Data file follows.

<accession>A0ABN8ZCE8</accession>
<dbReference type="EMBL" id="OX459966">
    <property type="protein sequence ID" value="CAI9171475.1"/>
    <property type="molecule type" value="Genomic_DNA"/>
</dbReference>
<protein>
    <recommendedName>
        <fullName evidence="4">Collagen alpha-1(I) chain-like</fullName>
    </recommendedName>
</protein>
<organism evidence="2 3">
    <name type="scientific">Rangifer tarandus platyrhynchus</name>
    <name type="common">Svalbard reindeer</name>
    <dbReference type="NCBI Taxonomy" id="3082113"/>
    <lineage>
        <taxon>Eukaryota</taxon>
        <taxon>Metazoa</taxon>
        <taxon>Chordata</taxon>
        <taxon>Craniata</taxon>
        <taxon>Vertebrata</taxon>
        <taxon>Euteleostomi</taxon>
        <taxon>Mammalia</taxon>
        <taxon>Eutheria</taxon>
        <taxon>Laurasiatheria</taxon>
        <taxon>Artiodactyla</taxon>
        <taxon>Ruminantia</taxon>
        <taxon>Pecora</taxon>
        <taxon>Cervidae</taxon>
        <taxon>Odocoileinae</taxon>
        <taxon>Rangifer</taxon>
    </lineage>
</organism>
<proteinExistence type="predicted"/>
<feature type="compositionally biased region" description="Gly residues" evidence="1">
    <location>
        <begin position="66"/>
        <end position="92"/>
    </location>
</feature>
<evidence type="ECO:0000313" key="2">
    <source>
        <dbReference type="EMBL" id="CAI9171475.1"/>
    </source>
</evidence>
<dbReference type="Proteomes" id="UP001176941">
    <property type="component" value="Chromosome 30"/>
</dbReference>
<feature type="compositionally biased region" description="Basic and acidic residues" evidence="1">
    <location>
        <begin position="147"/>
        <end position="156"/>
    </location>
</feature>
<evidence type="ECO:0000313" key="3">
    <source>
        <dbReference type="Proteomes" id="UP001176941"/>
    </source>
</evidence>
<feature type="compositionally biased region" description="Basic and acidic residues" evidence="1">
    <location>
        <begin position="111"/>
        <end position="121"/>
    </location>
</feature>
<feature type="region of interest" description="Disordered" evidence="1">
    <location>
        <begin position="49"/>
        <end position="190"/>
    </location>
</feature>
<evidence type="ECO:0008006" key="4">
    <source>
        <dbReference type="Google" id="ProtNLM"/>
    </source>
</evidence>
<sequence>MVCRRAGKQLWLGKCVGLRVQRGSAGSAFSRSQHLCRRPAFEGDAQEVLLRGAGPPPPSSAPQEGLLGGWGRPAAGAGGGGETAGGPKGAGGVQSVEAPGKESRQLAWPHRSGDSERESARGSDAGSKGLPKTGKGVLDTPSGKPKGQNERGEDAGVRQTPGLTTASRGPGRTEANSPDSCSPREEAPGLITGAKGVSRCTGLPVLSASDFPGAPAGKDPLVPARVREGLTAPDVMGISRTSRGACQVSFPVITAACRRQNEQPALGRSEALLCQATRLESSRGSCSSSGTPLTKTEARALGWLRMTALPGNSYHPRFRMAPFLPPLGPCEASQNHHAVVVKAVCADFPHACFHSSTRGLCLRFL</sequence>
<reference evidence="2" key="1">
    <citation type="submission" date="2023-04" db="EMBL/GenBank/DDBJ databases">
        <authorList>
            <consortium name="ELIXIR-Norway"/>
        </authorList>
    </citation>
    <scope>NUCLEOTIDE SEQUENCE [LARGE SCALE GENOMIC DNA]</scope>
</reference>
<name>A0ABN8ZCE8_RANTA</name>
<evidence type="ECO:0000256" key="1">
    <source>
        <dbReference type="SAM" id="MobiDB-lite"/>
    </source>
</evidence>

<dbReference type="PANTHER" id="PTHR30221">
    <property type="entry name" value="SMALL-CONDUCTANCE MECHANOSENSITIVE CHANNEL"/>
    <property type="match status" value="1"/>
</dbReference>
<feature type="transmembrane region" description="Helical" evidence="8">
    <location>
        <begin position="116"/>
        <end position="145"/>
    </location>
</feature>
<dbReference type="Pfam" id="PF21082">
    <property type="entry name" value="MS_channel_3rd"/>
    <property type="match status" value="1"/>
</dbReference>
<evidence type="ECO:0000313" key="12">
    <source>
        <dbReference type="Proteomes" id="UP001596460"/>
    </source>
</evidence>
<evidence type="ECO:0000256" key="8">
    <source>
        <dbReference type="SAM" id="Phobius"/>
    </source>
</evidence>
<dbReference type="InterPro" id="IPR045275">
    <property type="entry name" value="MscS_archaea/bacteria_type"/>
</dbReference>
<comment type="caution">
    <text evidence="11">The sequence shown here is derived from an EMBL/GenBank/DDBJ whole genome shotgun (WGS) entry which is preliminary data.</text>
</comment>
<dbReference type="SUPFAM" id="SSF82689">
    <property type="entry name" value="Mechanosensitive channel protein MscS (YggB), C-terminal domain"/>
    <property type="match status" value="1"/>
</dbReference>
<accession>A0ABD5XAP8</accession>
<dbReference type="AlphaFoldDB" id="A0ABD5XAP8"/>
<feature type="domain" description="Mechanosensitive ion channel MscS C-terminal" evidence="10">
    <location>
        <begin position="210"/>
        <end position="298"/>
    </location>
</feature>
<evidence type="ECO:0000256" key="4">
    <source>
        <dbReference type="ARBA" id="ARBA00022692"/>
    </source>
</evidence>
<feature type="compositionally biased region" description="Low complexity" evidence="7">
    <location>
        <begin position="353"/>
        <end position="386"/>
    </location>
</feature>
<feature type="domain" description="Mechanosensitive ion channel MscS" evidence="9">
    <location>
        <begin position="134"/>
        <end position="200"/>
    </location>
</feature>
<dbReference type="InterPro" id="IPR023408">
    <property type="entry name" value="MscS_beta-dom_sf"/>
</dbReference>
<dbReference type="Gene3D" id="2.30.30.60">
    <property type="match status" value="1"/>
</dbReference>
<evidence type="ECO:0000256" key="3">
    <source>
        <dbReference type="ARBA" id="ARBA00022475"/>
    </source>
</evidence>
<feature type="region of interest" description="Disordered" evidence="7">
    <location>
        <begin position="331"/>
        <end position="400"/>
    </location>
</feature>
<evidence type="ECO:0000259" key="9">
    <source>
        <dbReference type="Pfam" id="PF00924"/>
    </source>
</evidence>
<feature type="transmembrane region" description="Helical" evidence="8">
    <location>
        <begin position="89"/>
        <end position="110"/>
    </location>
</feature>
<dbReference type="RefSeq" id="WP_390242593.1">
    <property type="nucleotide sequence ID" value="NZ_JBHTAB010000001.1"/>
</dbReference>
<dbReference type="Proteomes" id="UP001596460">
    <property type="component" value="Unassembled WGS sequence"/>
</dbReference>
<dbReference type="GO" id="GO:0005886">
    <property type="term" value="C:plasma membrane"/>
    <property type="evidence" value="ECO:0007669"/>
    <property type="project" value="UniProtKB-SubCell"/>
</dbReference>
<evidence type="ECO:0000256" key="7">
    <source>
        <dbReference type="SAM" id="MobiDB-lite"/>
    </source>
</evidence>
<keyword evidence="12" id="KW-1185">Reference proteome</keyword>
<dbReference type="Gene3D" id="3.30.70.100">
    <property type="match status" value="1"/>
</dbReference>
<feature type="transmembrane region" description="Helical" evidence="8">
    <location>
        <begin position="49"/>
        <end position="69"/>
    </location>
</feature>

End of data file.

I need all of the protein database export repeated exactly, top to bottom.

<accession>A0ABN8ZCE8</accession>
<dbReference type="EMBL" id="OX459966">
    <property type="protein sequence ID" value="CAI9171475.1"/>
    <property type="molecule type" value="Genomic_DNA"/>
</dbReference>
<protein>
    <recommendedName>
        <fullName evidence="4">Collagen alpha-1(I) chain-like</fullName>
    </recommendedName>
</protein>
<organism evidence="2 3">
    <name type="scientific">Rangifer tarandus platyrhynchus</name>
    <name type="common">Svalbard reindeer</name>
    <dbReference type="NCBI Taxonomy" id="3082113"/>
    <lineage>
        <taxon>Eukaryota</taxon>
        <taxon>Metazoa</taxon>
        <taxon>Chordata</taxon>
        <taxon>Craniata</taxon>
        <taxon>Vertebrata</taxon>
        <taxon>Euteleostomi</taxon>
        <taxon>Mammalia</taxon>
        <taxon>Eutheria</taxon>
        <taxon>Laurasiatheria</taxon>
        <taxon>Artiodactyla</taxon>
        <taxon>Ruminantia</taxon>
        <taxon>Pecora</taxon>
        <taxon>Cervidae</taxon>
        <taxon>Odocoileinae</taxon>
        <taxon>Rangifer</taxon>
    </lineage>
</organism>
<proteinExistence type="predicted"/>
<feature type="compositionally biased region" description="Gly residues" evidence="1">
    <location>
        <begin position="66"/>
        <end position="92"/>
    </location>
</feature>
<evidence type="ECO:0000313" key="2">
    <source>
        <dbReference type="EMBL" id="CAI9171475.1"/>
    </source>
</evidence>
<dbReference type="Proteomes" id="UP001176941">
    <property type="component" value="Chromosome 30"/>
</dbReference>
<feature type="compositionally biased region" description="Basic and acidic residues" evidence="1">
    <location>
        <begin position="147"/>
        <end position="156"/>
    </location>
</feature>
<evidence type="ECO:0000313" key="3">
    <source>
        <dbReference type="Proteomes" id="UP001176941"/>
    </source>
</evidence>
<feature type="compositionally biased region" description="Basic and acidic residues" evidence="1">
    <location>
        <begin position="111"/>
        <end position="121"/>
    </location>
</feature>
<feature type="region of interest" description="Disordered" evidence="1">
    <location>
        <begin position="49"/>
        <end position="190"/>
    </location>
</feature>
<evidence type="ECO:0008006" key="4">
    <source>
        <dbReference type="Google" id="ProtNLM"/>
    </source>
</evidence>
<sequence>MVCRRAGKQLWLGKCVGLRVQRGSAGSAFSRSQHLCRRPAFEGDAQEVLLRGAGPPPPSSAPQEGLLGGWGRPAAGAGGGGETAGGPKGAGGVQSVEAPGKESRQLAWPHRSGDSERESARGSDAGSKGLPKTGKGVLDTPSGKPKGQNERGEDAGVRQTPGLTTASRGPGRTEANSPDSCSPREEAPGLITGAKGVSRCTGLPVLSASDFPGAPAGKDPLVPARVREGLTAPDVMGISRTSRGACQVSFPVITAACRRQNEQPALGRSEALLCQATRLESSRGSCSSSGTPLTKTEARALGWLRMTALPGNSYHPRFRMAPFLPPLGPCEASQNHHAVVVKAVCADFPHACFHSSTRGLCLRFL</sequence>
<reference evidence="2" key="1">
    <citation type="submission" date="2023-04" db="EMBL/GenBank/DDBJ databases">
        <authorList>
            <consortium name="ELIXIR-Norway"/>
        </authorList>
    </citation>
    <scope>NUCLEOTIDE SEQUENCE [LARGE SCALE GENOMIC DNA]</scope>
</reference>
<name>A0ABN8ZCE8_RANTA</name>
<evidence type="ECO:0000256" key="1">
    <source>
        <dbReference type="SAM" id="MobiDB-lite"/>
    </source>
</evidence>

<dbReference type="PANTHER" id="PTHR30221">
    <property type="entry name" value="SMALL-CONDUCTANCE MECHANOSENSITIVE CHANNEL"/>
    <property type="match status" value="1"/>
</dbReference>
<feature type="transmembrane region" description="Helical" evidence="8">
    <location>
        <begin position="116"/>
        <end position="145"/>
    </location>
</feature>
<dbReference type="Pfam" id="PF21082">
    <property type="entry name" value="MS_channel_3rd"/>
    <property type="match status" value="1"/>
</dbReference>
<evidence type="ECO:0000313" key="12">
    <source>
        <dbReference type="Proteomes" id="UP001596460"/>
    </source>
</evidence>
<evidence type="ECO:0000256" key="8">
    <source>
        <dbReference type="SAM" id="Phobius"/>
    </source>
</evidence>
<dbReference type="InterPro" id="IPR045275">
    <property type="entry name" value="MscS_archaea/bacteria_type"/>
</dbReference>
<comment type="caution">
    <text evidence="11">The sequence shown here is derived from an EMBL/GenBank/DDBJ whole genome shotgun (WGS) entry which is preliminary data.</text>
</comment>
<dbReference type="SUPFAM" id="SSF82689">
    <property type="entry name" value="Mechanosensitive channel protein MscS (YggB), C-terminal domain"/>
    <property type="match status" value="1"/>
</dbReference>
<accession>A0ABD5XAP8</accession>
<dbReference type="AlphaFoldDB" id="A0ABD5XAP8"/>
<feature type="domain" description="Mechanosensitive ion channel MscS C-terminal" evidence="10">
    <location>
        <begin position="210"/>
        <end position="298"/>
    </location>
</feature>
<evidence type="ECO:0000256" key="4">
    <source>
        <dbReference type="ARBA" id="ARBA00022692"/>
    </source>
</evidence>
<feature type="compositionally biased region" description="Low complexity" evidence="7">
    <location>
        <begin position="353"/>
        <end position="386"/>
    </location>
</feature>
<feature type="domain" description="Mechanosensitive ion channel MscS" evidence="9">
    <location>
        <begin position="134"/>
        <end position="200"/>
    </location>
</feature>
<dbReference type="InterPro" id="IPR023408">
    <property type="entry name" value="MscS_beta-dom_sf"/>
</dbReference>
<dbReference type="Gene3D" id="2.30.30.60">
    <property type="match status" value="1"/>
</dbReference>
<evidence type="ECO:0000256" key="3">
    <source>
        <dbReference type="ARBA" id="ARBA00022475"/>
    </source>
</evidence>
<feature type="region of interest" description="Disordered" evidence="7">
    <location>
        <begin position="331"/>
        <end position="400"/>
    </location>
</feature>
<evidence type="ECO:0000259" key="9">
    <source>
        <dbReference type="Pfam" id="PF00924"/>
    </source>
</evidence>
<feature type="transmembrane region" description="Helical" evidence="8">
    <location>
        <begin position="89"/>
        <end position="110"/>
    </location>
</feature>
<dbReference type="RefSeq" id="WP_390242593.1">
    <property type="nucleotide sequence ID" value="NZ_JBHTAB010000001.1"/>
</dbReference>
<dbReference type="Proteomes" id="UP001596460">
    <property type="component" value="Unassembled WGS sequence"/>
</dbReference>
<dbReference type="GO" id="GO:0005886">
    <property type="term" value="C:plasma membrane"/>
    <property type="evidence" value="ECO:0007669"/>
    <property type="project" value="UniProtKB-SubCell"/>
</dbReference>
<evidence type="ECO:0000256" key="7">
    <source>
        <dbReference type="SAM" id="MobiDB-lite"/>
    </source>
</evidence>
<keyword evidence="12" id="KW-1185">Reference proteome</keyword>
<dbReference type="Gene3D" id="3.30.70.100">
    <property type="match status" value="1"/>
</dbReference>
<feature type="transmembrane region" description="Helical" evidence="8">
    <location>
        <begin position="49"/>
        <end position="69"/>
    </location>
</feature>